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Designers and contractors often face a lot of uncertainties about correctly estimating disruptions in the thermal building envelope, especially when it comes to fasteners and installation structures, which are often either not considered or assigned disproportionately high or low parameters during planning. These mistakes inevitably lead to a heating demand energy balance for the building that is not in line with reality. Designers rarely have reliable thermal bridge parameters available, especial for punctual disruptions. Correctly simulating and calculating thermal bridge values often requires time-intensive and expensive (three-dimensional) calculations that are not given sufficient (if any) time or budget in planning. This makes it even more important to be able to realistically estimate these aspects. This paper uses a number of examples of thermal bridge issues to clarify uncertainties, increase understanding of the importance of correctly estimating disruptions in the thermal envelope and how they affect the overall energy balance, and, with the help of examples of thermal bridge-free construction, provide designers and contractors with solutions for ensuring high-quality Passive House building envelopes.
An existing, planned Passive House is used as originally planned in order to investigate a variety of punctual and linear thermal bridges and their impact on the energy balance. Both standard solutions and high-quality system variants suitable for Passive House will be analyzed. The study looks at the influence of foundation molding, installation systems for boxes for blinds, window mounting structures, angle supports for French balconies, balcony connections, and outside equipment boxes and installation structures.
The analyses demonstrate the influence of individual components on total energy balance and show which components absolutely must be included when planning a project and determining its energy balance as well as which components can be considered to have no thermal bridges. Additional heat demand resulting from thermal bridge-related disruptions is also discussed. Careful planning and the use of high-quality components can ensure a building envelope's high thermal quality, even in the case of the special construction systems often required for unique architecture.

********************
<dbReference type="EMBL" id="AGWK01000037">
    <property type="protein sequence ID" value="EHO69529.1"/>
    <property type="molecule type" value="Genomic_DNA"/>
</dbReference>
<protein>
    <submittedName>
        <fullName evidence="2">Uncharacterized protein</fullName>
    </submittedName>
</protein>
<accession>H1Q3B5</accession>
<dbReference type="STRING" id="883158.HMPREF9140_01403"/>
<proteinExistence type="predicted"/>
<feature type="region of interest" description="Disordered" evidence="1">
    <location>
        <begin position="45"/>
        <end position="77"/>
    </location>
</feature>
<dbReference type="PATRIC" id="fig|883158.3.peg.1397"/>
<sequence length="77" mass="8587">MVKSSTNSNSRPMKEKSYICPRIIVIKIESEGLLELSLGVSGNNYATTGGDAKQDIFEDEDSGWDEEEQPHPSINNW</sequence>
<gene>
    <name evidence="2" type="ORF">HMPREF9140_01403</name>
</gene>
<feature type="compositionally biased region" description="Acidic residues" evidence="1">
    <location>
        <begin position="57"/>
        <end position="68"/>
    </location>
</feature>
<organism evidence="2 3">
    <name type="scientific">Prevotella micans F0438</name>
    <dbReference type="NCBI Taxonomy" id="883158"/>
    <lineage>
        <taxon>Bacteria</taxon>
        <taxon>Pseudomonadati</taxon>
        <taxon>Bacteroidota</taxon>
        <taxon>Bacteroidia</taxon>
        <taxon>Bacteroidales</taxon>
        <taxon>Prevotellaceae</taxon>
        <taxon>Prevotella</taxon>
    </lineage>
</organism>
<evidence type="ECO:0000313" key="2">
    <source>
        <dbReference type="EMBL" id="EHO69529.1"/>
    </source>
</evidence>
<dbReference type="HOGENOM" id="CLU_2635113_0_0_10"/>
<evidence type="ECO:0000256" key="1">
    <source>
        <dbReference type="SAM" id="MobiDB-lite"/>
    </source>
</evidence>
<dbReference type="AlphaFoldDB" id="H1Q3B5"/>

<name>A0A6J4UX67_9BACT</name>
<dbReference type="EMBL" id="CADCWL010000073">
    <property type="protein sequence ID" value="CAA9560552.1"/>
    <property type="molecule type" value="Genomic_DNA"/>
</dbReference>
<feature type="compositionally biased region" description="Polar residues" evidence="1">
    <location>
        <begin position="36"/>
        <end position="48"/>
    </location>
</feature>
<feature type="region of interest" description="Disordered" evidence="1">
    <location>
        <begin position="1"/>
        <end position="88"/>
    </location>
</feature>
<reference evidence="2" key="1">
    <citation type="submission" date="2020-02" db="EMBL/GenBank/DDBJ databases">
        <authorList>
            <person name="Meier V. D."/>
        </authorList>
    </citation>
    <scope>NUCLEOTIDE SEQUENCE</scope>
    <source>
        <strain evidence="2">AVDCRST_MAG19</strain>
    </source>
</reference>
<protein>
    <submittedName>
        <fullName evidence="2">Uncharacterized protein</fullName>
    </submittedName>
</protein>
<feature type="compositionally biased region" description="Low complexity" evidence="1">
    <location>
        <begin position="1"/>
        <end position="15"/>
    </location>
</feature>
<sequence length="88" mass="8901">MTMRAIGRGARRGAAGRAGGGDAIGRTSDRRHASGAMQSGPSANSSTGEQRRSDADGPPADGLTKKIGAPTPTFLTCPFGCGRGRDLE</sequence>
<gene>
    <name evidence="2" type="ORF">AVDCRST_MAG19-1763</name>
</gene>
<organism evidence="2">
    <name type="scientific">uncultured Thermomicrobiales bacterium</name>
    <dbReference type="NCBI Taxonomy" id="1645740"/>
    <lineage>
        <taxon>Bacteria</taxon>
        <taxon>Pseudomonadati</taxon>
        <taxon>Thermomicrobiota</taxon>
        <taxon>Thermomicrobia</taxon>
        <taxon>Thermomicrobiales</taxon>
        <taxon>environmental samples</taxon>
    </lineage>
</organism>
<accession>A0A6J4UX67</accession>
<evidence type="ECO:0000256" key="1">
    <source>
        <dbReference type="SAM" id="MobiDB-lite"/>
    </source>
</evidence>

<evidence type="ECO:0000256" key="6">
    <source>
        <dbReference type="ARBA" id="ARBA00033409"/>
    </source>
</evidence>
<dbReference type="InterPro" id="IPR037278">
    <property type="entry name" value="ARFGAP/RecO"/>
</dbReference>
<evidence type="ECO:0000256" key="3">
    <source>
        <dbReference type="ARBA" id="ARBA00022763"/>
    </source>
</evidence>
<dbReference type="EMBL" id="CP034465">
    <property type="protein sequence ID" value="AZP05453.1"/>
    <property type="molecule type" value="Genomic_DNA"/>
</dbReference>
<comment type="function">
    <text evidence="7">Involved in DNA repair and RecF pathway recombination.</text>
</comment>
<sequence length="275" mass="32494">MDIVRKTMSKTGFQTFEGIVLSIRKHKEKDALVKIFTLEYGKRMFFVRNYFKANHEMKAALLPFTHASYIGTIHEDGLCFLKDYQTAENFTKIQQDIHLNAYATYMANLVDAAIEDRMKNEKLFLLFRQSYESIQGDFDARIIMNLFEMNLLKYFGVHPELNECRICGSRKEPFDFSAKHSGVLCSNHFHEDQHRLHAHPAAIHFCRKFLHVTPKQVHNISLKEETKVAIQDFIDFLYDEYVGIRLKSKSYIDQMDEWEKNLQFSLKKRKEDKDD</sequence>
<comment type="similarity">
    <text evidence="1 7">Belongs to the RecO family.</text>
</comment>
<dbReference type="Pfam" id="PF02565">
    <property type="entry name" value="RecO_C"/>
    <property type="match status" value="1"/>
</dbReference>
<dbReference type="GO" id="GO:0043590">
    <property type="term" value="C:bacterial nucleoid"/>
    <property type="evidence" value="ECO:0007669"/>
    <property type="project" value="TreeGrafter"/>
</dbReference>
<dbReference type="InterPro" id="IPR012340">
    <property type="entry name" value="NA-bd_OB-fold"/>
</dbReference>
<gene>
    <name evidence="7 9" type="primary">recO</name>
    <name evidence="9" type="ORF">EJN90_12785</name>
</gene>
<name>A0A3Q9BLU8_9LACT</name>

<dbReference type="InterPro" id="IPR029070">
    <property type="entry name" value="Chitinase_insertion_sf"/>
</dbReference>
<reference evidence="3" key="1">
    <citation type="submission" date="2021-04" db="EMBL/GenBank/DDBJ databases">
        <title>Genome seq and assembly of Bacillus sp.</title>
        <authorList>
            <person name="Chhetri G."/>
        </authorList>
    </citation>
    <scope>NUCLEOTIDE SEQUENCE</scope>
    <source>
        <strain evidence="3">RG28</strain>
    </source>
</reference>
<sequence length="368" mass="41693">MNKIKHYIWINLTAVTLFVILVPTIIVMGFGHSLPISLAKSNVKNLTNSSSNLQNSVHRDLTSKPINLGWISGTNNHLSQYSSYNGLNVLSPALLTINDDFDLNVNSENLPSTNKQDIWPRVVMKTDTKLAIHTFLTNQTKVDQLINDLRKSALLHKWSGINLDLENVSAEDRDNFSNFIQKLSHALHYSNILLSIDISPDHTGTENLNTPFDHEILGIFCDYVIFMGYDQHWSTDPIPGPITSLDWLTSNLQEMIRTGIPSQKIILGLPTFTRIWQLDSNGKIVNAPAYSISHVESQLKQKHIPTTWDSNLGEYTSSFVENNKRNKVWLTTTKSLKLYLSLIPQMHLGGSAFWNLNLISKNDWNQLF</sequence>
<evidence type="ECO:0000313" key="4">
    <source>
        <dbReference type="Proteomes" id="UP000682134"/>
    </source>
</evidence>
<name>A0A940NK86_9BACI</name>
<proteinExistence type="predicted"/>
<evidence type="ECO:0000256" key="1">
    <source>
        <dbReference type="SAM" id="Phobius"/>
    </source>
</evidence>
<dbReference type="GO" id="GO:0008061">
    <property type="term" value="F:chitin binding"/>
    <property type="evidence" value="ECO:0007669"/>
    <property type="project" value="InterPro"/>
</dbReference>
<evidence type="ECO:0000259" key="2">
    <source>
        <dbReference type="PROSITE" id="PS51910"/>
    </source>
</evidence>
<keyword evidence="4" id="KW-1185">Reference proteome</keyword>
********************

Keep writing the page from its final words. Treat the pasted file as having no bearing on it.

This in-depth article is available exclusively to IPHA members
Planning a structure that is free of thermal bridges is very complex. With consideration of structural damage prevention and financial aspects, a reasonable relationship must be created between planning effort, the use of special solutions, and the total energy balance depending on the project, standard construction, and building geometry. Of particular importance is the ability to carefully estimate the impact a solution's thermal bridges will have on the overall energy balance and determine whether it is significant.
The examples investigated show that individual penetrations have a negligible influence on heating demand, even for solutions of low thermal quality. They can generally be compensated for with the substitution potential of negative geometric thermal bridges. Still, designers must take these parameters into account and strive for reliable values when the relevant lengths for thermal bridges are large and/or there are several disruptions in the building envelope. Heating demand is much more easily influenced in buildings with a small surface area.
Special solutions of high thermal quality make financial sense in the planned example here while also contributing to structural damage prevention and an exterior envelope that is also of high thermal quality.